Sunday, September 23, 2012

On Languages

Anyone who has learned a foreign language – or at least anybody who has learned one well enough to speak it meaningfully – can attest how personality changes when shifting from one language to the next. The subtleties of each language – its unique lexicon, the pace of sentence formation, the values embodied in its grammar – gently nudge our thoughts into well-traveled channels that influence the way we perceive the world, how we articulate what we see, the ways we react to it, our feelings, and, ultimately, the framework for how we act and justify our actions. Speaking different languages, we change as a result.

A friend of mine recently expressed it as: “My Chinese-speaking self is different from my English-speaking self.” And I think anyone who lives comfortably among multiple languages can identify with this. In fact, one of the most painful things about acquiring and speaking a foreign language – in the beginning, especially – is the total loss of personality in that language. The speaker's expressiveness is robbed of subtlety. Emotions that could be rendered so easily in one's native language now become impossible to convey in the new one – either through one's own lack of knowledge, or, sometimes, through limitations of the language itself. It is not until much later, when you have begun to master the second language, that you are freed to learn new and vital expressions to articulate what has been left behind. Sometimes these are fair approximations of the emotions you express in your own language; other times, they come entirely unannounced, unfamiliar and new – ideas that cannot be articulated even in your language. Often it is only by their expression that you become aware of the existence of these emotions at all: for these “emotions” do not exist in other languages. In time, as you become more proficient in the new language, you can begin to articulate these new emotions comfortably, to internalize them, to feel them naturally and without a corresponding need for their articulation – such that in time you may even begin to compare them as equals, to recognize the expressive “shortcomings” of your own language. Being in control of multiple languages, therefore, means becoming more aware of how futile any given language is in articulating our inner selves – how we are never fully able to express the extent of who we are as human beings due to the specific limitations of the specific languages we speak.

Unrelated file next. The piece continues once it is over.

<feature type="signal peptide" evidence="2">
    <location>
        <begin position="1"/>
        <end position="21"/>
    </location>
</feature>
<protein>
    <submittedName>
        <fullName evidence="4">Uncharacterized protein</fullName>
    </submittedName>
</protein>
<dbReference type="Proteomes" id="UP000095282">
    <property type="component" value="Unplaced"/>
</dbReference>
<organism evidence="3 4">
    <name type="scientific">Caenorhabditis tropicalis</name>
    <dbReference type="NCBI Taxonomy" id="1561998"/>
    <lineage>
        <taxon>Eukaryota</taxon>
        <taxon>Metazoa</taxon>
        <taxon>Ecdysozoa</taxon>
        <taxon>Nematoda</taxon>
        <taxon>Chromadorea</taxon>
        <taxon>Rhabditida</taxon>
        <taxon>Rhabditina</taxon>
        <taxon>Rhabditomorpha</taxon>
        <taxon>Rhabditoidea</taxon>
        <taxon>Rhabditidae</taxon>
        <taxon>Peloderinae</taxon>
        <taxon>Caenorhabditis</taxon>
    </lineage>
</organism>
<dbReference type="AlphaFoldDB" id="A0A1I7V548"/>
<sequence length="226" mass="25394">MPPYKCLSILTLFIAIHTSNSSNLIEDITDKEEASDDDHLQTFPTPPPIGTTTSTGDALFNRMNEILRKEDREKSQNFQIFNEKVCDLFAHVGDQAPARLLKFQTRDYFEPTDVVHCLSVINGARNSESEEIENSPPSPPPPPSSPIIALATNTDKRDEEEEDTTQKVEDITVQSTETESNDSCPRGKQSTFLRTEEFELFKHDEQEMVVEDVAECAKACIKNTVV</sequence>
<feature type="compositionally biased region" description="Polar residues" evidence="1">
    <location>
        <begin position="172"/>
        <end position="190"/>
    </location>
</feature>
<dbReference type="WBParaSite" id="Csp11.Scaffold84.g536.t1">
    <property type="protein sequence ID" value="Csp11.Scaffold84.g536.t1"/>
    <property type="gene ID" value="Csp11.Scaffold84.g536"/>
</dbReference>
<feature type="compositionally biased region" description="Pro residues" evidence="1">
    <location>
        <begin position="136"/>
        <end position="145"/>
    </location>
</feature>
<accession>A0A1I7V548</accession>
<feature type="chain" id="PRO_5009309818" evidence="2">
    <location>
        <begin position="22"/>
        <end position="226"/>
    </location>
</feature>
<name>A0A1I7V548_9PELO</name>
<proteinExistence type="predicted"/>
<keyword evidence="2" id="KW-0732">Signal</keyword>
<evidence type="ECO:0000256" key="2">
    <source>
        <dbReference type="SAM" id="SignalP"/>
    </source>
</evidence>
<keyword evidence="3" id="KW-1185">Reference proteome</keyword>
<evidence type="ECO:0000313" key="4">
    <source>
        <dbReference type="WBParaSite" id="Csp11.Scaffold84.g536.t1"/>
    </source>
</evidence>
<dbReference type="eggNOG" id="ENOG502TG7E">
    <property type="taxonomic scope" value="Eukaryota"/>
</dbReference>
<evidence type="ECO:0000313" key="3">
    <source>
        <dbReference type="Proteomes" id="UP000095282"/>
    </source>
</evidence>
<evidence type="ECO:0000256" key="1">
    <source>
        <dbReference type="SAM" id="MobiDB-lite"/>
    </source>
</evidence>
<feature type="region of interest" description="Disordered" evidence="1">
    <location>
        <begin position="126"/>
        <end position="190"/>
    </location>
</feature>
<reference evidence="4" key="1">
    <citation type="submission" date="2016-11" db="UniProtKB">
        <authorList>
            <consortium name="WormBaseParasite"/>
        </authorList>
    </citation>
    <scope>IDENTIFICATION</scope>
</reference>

Each language brings out certain elements of our inborn nature. These elements are there, within each of us, but are given expression only if the right language comes along to release them. Language being a relatively arbitrary construct, it’s interesting to wonder which elements of our nature are being given expression by the languages we speak, and which are not.

Even more fascinating is to wonder of those that are given expression whether one or another is closer to the core of one’s true self. If my English self is different from my Russian self, which of them is the real me? While most people will assume that their dominant language is their “real” one, it would seem highly coincidental, given the wide range of languages that they might otherwise be speaking, that this would ever be the case. How likely is it that the language you happen to speak really is the best one to express the person you really are? Often, it seems, we lose sight of the extent to which our thoughts and feelings are not true expressions of our real selves, but simple conveniences of language. More probably, it is not that our native tongue is any more expressive of who we are but that we are – or become – what our native tongue best expresses.

I can only guess how many hidden dimensions of my personality are never given expression due to my lack of language. My German self. My Japanese self. My Arabic self. All of them are there, yet none are allowed to come out. Somehow, I lose a little of my humanity for not knowing them. Knowing only what I know, I am a sliver of who I might be, just as my words are nothing more than the arbitrary expression of those sides of me that can be released by the words I am able to think and speak.

And so, as humans, we are condemned to become merely what we are able to become, while the seeds of who we really are lie buried deep within us, dormant and shriveled, waiting for the life-giving water of language.